All month. Free Admission.
Backyard Cinema at new permanent location
Dubbed “London’s quirkiest screening”, Backyard Cinema sets up home in a new permanent location in Wandsworth, its biggest venue yet. Visitors are shown to a magical wardrobe, which leads to an enchanted forest hung with fairy lights and dotted with cosy bean bags. Rediscover cult classics and childhood favourites, from True Romance to Edward Scissorhands, over a warming mulled wine, hot choccie and gourmet popcorn.
Throughout the month. Tickets from £16.51.
Into the Night: Cabarets & Clubs in Modern Art
Take a visual journey into the world’s most iconic cabarets, cafés and clubs, portrayed through the work of pioneering artists. Stretching from London to New York, Paris to Mexico City, and onwards to Berlin, Vienna and Ibadan, the exhibition spans the 1880s through to the 1960s. Incubators of creativity, cabarets and clubs have long been hubs for artists, performers, designers, musicians and writers. From the Cabaret Fledermaus in turn-of-the-century Vienna to the Mbari clubs in 1960s Nigeria, this is a global party.
From 4 October, Barbican Centre. Tickets from £15.
Homelands: Art From Bangladesh, India and Pakistan
Contemporary artists explore displacement, migration, and ‘the transitory notion of home’ in this thoughtful and timely exhibition hosted by Kettle’s Yard. Concentrating on regions impacted by the Partition of India and Pakistan in 1947, and the independence of Bangladesh in 1971, the works engage with intimate and political histories, often traversing borders to re-examine the past and seek out shared experience. Curated by Dr Devika Singh, Curator of International Art at Tate Modern, Homelands showcases paintings, drawings, video, photography and installations. ‘Spring Song’ (2019), a new photographic project by Munem Wasif, assembles objects that Rohingya people brought with them to Bangladesh when exiled by Myanmar’s military dictatorship, from childhood toys to family photographs. A vital response to the current climate of intense nationalism.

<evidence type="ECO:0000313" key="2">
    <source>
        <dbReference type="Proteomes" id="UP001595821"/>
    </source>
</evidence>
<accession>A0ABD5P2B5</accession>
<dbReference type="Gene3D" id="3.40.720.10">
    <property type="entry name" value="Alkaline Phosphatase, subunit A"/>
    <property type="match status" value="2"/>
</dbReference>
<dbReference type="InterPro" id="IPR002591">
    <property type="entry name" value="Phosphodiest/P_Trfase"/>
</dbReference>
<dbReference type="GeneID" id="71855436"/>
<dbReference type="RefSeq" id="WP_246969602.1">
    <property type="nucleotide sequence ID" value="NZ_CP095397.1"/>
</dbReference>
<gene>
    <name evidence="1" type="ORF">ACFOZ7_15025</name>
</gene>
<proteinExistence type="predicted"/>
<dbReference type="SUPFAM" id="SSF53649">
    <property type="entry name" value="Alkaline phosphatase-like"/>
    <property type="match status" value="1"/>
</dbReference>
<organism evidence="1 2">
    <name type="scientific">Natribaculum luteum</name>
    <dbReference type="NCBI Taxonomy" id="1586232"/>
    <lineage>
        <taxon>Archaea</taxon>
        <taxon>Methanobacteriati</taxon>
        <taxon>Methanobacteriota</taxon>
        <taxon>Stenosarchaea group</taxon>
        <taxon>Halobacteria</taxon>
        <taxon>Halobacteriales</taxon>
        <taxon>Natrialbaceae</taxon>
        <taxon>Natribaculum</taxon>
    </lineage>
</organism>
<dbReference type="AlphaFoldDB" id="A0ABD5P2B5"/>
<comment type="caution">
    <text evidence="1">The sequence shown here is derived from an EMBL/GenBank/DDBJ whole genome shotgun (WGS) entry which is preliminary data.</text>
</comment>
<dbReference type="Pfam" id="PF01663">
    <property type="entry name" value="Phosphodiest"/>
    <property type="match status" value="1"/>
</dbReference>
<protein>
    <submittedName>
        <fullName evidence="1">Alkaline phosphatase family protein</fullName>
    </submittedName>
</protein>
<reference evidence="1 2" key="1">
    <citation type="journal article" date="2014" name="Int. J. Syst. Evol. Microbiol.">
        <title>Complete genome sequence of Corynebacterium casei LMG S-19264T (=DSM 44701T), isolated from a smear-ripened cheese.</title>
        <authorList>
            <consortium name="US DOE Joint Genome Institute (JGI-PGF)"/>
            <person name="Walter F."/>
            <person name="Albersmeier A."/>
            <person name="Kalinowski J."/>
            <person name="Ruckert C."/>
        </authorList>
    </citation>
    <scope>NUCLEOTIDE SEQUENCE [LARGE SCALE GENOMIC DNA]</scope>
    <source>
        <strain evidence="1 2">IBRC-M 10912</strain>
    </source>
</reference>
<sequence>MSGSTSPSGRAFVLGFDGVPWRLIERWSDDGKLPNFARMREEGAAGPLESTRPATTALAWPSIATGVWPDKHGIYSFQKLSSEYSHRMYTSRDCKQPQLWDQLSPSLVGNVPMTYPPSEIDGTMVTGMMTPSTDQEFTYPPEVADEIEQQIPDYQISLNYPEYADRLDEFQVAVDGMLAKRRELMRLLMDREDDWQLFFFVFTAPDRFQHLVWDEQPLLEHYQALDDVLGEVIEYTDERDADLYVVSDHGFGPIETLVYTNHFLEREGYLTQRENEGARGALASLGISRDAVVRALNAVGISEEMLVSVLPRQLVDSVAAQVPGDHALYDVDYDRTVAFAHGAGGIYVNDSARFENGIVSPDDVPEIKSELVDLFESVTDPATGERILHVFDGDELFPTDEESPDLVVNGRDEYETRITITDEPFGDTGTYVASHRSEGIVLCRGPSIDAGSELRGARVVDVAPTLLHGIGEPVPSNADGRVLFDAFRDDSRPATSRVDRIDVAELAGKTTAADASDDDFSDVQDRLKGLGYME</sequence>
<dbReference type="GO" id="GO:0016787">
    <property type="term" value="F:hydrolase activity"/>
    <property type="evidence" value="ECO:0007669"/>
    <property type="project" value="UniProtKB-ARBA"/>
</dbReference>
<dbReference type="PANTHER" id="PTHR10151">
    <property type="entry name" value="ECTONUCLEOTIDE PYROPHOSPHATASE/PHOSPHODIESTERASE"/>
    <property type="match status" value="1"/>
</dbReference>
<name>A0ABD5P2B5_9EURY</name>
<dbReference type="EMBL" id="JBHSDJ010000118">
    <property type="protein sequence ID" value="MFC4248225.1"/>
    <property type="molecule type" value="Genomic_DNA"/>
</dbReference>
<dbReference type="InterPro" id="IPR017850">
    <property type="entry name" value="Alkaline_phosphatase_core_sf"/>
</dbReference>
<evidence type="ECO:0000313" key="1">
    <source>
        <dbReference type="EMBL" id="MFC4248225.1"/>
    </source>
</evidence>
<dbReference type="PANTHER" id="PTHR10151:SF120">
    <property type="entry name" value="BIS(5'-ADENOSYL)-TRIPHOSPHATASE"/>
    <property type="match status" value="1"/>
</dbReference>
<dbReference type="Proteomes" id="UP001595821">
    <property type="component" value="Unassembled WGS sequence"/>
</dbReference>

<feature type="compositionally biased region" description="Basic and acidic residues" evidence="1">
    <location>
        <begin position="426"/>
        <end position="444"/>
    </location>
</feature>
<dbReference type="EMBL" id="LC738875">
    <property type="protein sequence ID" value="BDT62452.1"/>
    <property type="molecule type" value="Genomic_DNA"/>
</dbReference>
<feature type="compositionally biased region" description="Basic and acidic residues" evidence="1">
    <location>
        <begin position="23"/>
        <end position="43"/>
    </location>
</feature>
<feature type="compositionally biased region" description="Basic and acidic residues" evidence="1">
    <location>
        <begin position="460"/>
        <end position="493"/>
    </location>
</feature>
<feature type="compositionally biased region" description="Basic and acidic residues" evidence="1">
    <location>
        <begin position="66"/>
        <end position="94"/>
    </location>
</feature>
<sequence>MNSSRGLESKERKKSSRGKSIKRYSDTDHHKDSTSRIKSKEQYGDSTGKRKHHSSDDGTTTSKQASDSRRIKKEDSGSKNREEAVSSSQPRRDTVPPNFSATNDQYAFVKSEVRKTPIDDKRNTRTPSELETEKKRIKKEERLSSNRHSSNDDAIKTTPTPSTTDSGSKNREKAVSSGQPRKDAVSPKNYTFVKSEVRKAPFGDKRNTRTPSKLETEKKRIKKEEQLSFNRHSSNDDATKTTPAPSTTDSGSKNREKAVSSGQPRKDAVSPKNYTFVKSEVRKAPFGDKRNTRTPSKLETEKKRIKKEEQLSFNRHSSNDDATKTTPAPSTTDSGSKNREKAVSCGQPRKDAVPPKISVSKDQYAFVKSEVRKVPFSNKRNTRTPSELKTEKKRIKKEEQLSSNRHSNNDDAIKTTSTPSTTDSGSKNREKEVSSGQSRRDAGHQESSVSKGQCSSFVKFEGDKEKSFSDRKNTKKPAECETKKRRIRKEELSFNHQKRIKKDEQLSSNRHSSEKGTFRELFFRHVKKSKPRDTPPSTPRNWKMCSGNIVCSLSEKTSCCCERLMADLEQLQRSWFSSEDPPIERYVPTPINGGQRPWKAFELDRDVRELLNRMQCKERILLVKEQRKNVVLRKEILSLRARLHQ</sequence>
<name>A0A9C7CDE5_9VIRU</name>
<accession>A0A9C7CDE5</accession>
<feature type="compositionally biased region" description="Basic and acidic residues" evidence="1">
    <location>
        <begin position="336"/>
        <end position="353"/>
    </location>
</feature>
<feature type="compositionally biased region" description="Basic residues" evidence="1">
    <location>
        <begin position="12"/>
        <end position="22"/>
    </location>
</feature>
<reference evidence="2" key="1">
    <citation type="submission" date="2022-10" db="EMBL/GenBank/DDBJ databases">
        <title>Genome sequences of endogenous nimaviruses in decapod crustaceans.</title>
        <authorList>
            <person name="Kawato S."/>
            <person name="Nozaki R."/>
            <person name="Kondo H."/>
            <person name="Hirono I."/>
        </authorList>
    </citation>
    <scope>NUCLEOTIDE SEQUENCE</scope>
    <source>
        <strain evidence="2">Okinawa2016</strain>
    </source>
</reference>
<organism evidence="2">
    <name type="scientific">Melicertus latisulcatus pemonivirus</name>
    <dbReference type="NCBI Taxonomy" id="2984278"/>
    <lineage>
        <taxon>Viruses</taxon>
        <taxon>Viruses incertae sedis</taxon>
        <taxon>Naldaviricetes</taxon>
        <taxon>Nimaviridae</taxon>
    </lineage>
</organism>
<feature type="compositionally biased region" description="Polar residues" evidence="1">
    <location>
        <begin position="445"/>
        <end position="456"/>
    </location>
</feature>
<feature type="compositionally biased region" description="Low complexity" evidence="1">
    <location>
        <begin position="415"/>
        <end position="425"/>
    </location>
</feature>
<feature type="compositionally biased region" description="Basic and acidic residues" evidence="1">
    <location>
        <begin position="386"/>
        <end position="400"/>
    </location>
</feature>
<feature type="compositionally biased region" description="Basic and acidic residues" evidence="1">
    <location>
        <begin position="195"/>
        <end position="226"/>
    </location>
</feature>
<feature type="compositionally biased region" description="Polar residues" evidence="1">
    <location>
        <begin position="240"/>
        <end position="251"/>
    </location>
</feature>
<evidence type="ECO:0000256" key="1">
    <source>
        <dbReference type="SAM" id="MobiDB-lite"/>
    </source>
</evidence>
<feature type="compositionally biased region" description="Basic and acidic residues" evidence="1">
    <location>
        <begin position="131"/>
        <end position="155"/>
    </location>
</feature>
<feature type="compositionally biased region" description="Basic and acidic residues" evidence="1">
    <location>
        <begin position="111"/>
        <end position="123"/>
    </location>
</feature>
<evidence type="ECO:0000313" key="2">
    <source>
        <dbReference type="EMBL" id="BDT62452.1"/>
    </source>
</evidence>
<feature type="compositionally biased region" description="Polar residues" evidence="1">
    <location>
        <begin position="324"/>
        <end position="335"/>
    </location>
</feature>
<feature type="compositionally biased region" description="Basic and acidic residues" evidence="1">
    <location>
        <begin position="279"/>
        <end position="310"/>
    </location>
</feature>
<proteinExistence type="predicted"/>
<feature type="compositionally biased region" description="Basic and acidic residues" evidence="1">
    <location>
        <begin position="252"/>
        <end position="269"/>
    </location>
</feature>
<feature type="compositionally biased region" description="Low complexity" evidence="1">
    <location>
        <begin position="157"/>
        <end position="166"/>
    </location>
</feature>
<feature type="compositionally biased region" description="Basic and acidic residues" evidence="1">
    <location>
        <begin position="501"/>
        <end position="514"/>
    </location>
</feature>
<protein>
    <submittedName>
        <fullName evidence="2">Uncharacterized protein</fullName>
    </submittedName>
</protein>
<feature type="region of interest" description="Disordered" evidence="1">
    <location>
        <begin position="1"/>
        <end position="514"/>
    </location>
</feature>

From 12 November, Kettle’s Yard. Free.
Martin Scorsese’s hotly anticipated, Netflix-financed crime epic, The Irishman, gets a limited theatrical release from 1 November 2019 before landing on the streaming service on 27 November. Set in post-war America’s world of organised crime, the film sees Robert De Niro and Al Pacino reunite 22 years after that face-off sequence in Heat, with the welcome addition of Joe Pesci. Spanning decades, the film chronicles one of the greatest unsolved mysteries in American history, the disappearance of legendary union boss Jimmy Hoffa, and examines the inner workings of organised crime, from its rivalries to its connections with mainstream politics. De Niro plays World War II veteran Frank Sheeran, a hustler and hitman who worked alongside some of the most notorious figures of the twentieth century. For lovers of Goodfellas and The Godfather, this is not to be missed. From 1 November, prices vary.